And I don't like this word deservingness. Because in some way we tend to judge ourselves and say, "Oh, I am not deserving." Culpability, guilt, false modesty, false humility. "Oh I don't deserve His grace." How do you know you don't deserve His grace? You know if you go to India, or to places where we have water problems, when there is water shortage you will find people collecting water in every conceivable vessel. It may be of tin; it may be of brass, copper, gold, what you will. The vessel does not make any difference; it is the water that is important. And what is it that the vessel must have to be deserving? It must be empty. Suppose a bucket says, "No, no, I am only a galvanized sheet; I am unfit to store water in." Well, we store it in mud pots, don't we?

So don't think of yourself as being deserving or undeserving. If you think you are deserving, you might be fooling yourself. If you think you are undeserving, you might be condemning yourself. Both are not relevant to spiritual life. In spiritual life all that is relevant, all that is necessary, is for you to present yourself and say, "Hey! I'm here. Fill me." I mean, it's a foolish car owner, who would have a full tank and go to the petrol pump and fill gas in it, wouldn't he be? You empty your tank - when it's empty, you go and fill up.

So all this ... you know many of these concepts in Sahaj Marg have been superficially bandied about, and superficially dealt with, intellectually analysed. "Am I deserving?" How do you know what makes you deserving or what doesn't make you deserving? I mean the spiritual histories of this world are full of saints who were sinners. Few were born saints, that is the very odd, very, shall we say, minuscule proportion of the saintly culture who became saints, who were born saints, you know. But if you look into the history of individual saints, most of them were ordinary human beings with their quota of, shall we say, a rambunctious life, enjoyment, pleasure. Even the great St. Augustine, if you read his confessions - he was a downright liar, womaniser, what have you, until the age of nineteen or twenty. It is in his confessions! I am not criticising St. Augustine. He has criticised himself. And he became a saint - one of the greatest in the Christian tradition. Isn't it?

So let us not be worried whether we are sinners, or murderers, or rapists, or what have you. That is the base of human culture. Remember that in every candle, the light is at the top and the base is wax. In every lamp, the light is there [points upwards], the bottom may be copper, wood, tin, brass, metal, anything you like. It is the light that matters. So neither exclude yourself by thinking that you are too deserving and Sahaj Marg is not good enough for you, nor condemn yourself by thinking, "I am a sinner, I am a sinner; mea culpa, mea culpa," you know in the old tradition. There is no mea culpa here. As Jesus told the people who wanted to stone the adulteress, "Let him cast the first stone who has not sinned." And nobody dared to pick up a stone.

We must read and understand the lives of saints. What they were, what they became. It is in the becoming that the job is, not in the being, you see. I mean a king who is born a king has nothing to speak about. And generally they were stupid. They did not know how to rule. They ruined their kingdoms. They fought unnecessary wars. And their people were miserable.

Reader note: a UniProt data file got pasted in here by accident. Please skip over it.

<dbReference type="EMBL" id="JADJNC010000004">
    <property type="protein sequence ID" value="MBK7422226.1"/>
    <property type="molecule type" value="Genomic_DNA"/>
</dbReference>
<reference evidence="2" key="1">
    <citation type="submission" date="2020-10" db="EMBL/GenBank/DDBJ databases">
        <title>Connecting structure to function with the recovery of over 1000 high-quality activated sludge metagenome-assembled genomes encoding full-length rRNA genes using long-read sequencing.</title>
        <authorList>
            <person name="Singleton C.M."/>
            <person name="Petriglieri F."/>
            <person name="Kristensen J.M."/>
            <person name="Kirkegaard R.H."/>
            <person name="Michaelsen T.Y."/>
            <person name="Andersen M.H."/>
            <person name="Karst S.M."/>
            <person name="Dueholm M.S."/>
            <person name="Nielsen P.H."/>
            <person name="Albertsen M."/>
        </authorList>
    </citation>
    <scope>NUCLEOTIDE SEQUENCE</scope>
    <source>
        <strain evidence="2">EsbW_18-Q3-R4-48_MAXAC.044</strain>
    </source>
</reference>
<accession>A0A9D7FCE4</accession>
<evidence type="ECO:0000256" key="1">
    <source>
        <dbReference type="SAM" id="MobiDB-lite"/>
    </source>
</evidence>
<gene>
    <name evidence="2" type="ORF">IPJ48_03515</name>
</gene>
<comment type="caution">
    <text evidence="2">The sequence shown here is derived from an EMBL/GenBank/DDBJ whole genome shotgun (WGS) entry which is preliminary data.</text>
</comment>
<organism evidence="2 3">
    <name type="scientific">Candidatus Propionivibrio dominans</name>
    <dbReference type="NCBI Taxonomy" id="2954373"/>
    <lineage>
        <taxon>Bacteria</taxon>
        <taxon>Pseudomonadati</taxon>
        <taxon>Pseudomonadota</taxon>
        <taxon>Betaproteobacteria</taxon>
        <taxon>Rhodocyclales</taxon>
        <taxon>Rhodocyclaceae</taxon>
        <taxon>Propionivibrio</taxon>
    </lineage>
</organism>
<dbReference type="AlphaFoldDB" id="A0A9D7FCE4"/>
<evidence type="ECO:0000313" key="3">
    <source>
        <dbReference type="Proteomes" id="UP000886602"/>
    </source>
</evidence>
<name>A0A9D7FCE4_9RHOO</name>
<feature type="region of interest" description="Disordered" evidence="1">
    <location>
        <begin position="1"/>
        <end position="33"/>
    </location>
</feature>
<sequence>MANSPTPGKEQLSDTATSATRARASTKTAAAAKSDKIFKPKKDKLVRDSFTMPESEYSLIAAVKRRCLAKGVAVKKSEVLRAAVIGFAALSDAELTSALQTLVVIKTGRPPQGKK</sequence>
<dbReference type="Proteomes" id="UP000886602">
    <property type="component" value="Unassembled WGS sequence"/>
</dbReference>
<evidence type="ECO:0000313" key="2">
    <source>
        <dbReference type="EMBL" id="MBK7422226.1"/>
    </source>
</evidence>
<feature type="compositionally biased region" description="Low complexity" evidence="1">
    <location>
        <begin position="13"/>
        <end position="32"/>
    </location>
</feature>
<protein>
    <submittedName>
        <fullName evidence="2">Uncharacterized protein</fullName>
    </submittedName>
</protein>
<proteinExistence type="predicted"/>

Do we deserve to become? Of course. Everyone deserves to become. How do you become deserving? By trying to become. There is nothing else that is needed. If I am trying to become, I will become. There is no trying which is defeatist in this universe. Babuji said, "Do and achieve." Achievement is guaranteed to one who will try. But if you are just sitting in your easy chair and reading Plato and Augustine, and I don't know, the life of criminals, we are going into despair after despair and saying, "No, no, this is not for me. Maybe in some future life."

So, you see, all that we need in spirituality, is to be able to be brave enough to say, "My past is behind me." We cannot carry our past with us into the future. You know when I go along the roads of America, I find every so often garage sales. People are always getting rid of the things they don't need any more. Leaving them behind, moving houses, "relocating" - the famous American term. U-haul. No? Here I haul, and you follow. [laughter and applause]

So all that submission means, all that surrender means, is to say my past is behind me. My future is with you. It's like a girl, you know, who gets married. My past was in Stonington, Connecticut. I am relocating in California with my beloved. That life isn't dead. My parents are still alive, my old home is still there. Nostalgia will be there. "Oh dad!" you can telephone, and "Oh mom!" you can telephone, and weep your heart out for an hour. But your life is now here, in California. Every girl knows this. Every man who changes his job is attracted by better circumstances, better salaries, better perquisites, more stock options, what have you, and doesn't care about the house that he's leaving behind. He cannot say, "Oh I love this house, I cannot leave this house. I grew up in it."